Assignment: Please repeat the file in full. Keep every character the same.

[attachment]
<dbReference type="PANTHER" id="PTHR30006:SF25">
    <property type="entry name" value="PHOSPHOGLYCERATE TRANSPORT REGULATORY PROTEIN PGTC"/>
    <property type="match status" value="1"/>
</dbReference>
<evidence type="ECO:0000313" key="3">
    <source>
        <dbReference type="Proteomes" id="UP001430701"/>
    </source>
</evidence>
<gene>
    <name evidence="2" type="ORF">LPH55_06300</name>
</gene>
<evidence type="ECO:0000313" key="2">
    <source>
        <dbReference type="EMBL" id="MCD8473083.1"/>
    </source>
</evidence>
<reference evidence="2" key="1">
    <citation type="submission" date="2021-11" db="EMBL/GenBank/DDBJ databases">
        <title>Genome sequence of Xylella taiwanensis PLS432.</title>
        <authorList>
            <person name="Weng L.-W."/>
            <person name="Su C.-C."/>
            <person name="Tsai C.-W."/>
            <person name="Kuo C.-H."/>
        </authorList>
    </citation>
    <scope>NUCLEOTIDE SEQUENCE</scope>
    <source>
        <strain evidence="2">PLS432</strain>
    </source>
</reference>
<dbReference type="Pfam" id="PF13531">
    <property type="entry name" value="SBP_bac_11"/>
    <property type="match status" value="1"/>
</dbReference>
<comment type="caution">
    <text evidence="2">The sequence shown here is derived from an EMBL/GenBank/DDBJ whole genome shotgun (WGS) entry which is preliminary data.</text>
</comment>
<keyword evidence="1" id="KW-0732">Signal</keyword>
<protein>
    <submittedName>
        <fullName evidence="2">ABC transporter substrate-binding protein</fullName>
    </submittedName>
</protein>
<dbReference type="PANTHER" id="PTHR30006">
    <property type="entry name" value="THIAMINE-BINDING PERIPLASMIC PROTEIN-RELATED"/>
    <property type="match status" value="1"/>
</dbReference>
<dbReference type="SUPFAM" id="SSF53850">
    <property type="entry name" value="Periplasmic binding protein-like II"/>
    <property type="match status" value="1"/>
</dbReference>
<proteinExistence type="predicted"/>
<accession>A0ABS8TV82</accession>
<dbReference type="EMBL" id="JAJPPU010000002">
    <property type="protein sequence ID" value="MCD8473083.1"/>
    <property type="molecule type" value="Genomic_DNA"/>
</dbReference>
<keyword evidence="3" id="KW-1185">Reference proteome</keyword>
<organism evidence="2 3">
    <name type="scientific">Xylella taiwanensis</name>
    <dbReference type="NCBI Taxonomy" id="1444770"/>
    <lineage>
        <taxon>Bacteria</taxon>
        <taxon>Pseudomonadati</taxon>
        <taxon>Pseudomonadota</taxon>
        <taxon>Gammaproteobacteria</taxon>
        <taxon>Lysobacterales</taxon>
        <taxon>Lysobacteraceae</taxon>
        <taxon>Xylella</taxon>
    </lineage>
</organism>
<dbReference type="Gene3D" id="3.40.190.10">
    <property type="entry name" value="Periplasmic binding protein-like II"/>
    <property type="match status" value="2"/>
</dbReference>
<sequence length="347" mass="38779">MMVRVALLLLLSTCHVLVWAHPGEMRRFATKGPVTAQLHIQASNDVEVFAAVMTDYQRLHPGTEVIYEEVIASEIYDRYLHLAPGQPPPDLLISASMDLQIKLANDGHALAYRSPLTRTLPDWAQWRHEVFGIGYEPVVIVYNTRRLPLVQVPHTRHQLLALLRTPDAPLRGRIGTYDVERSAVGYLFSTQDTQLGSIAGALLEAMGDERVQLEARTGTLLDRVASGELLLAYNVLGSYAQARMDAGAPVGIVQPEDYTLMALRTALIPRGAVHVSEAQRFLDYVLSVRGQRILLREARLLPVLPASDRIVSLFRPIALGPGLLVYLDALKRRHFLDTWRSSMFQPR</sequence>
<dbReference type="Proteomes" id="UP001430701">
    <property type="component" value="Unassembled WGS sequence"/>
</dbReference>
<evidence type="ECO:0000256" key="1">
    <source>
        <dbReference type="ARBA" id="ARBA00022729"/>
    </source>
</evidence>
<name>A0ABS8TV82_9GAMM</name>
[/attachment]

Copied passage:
<dbReference type="PANTHER" id="PTHR30006:SF25">
    <property type="entry name" value="PHOSPHOGLYCERATE TRANSPORT REGULATORY PROTEIN PGTC"/>
    <property type="match status" value="1"/>
</dbReference>
<evidence type="ECO:0000313" key="3">
    <source>
        <dbReference type="Proteomes" id="UP001430701"/>
    </source>
</evidence>
<gene>
    <name evidence="2" type="ORF">LPH55_06300</name>
</gene>
<evidence type="ECO:0000313" key="2">
    <source>
        <dbReference type="EMBL" id="MCD8473083.1"/>
    </source>
</evidence>
<reference evidence="2" key="1">
    <citation type="submission" date="2021-11" db="EMBL/GenBank/DDBJ databases">
        <title>Genome sequence of Xylella taiwanensis PLS432.</title>
        <authorList>
            <person name="Weng L.-W."/>
            <person name="Su C.-C."/>
            <person name="Tsai C.-W."/>
            <person name="Kuo C.-H."/>
        </authorList>
    </citation>
    <scope>NUCLEOTIDE SEQUENCE</scope>
    <source>
        <strain evidence="2">PLS432</strain>
    </source>
</reference>
<dbReference type="Pfam" id="PF13531">
    <property type="entry name" value="SBP_bac_11"/>
    <property type="match status" value="1"/>
</dbReference>
<comment type="caution">
    <text evidence="2">The sequence shown here is derived from an EMBL/GenBank/DDBJ whole genome shotgun (WGS) entry which is preliminary data.</text>
</comment>
<keyword evidence="1" id="KW-0732">Signal</keyword>
<protein>
    <submittedName>
        <fullName evidence="2">ABC transporter substrate-binding protein</fullName>
    </submittedName>
</protein>
<dbReference type="PANTHER" id="PTHR30006">
    <property type="entry name" value="THIAMINE-BINDING PERIPLASMIC PROTEIN-RELATED"/>
    <property type="match status" value="1"/>
</dbReference>
<dbReference type="SUPFAM" id="SSF53850">
    <property type="entry name" value="Periplasmic binding protein-like II"/>
    <property type="match status" value="1"/>
</dbReference>
<proteinExistence type="predicted"/>
<accession>A0ABS8TV82</accession>
<dbReference type="EMBL" id="JAJPPU010000002">
    <property type="protein sequence ID" value="MCD8473083.1"/>
    <property type="molecule type" value="Genomic_DNA"/>
</dbReference>
<keyword evidence="3" id="KW-1185">Reference proteome</keyword>
<organism evidence="2 3">
    <name type="scientific">Xylella taiwanensis</name>
    <dbReference type="NCBI Taxonomy" id="1444770"/>
    <lineage>
        <taxon>Bacteria</taxon>
        <taxon>Pseudomonadati</taxon>
        <taxon>Pseudomonadota</taxon>
        <taxon>Gammaproteobacteria</taxon>
        <taxon>Lysobacterales</taxon>
        <taxon>Lysobacteraceae</taxon>
        <taxon>Xylella</taxon>
    </lineage>
</organism>
<dbReference type="Gene3D" id="3.40.190.10">
    <property type="entry name" value="Periplasmic binding protein-like II"/>
    <property type="match status" value="2"/>
</dbReference>
<sequence length="347" mass="38779">MMVRVALLLLLSTCHVLVWAHPGEMRRFATKGPVTAQLHIQASNDVEVFAAVMTDYQRLHPGTEVIYEEVIASEIYDRYLHLAPGQPPPDLLISASMDLQIKLANDGHALAYRSPLTRTLPDWAQWRHEVFGIGYEPVVIVYNTRRLPLVQVPHTRHQLLALLRTPDAPLRGRIGTYDVERSAVGYLFSTQDTQLGSIAGALLEAMGDERVQLEARTGTLLDRVASGELLLAYNVLGSYAQARMDAGAPVGIVQPEDYTLMALRTALIPRGAVHVSEAQRFLDYVLSVRGQRILLREARLLPVLPASDRIVSLFRPIALGPGLLVYLDALKRRHFLDTWRSSMFQPR</sequence>
<dbReference type="Proteomes" id="UP001430701">
    <property type="component" value="Unassembled WGS sequence"/>
</dbReference>
<evidence type="ECO:0000256" key="1">
    <source>
        <dbReference type="ARBA" id="ARBA00022729"/>
    </source>
</evidence>
<name>A0ABS8TV82_9GAMM</name>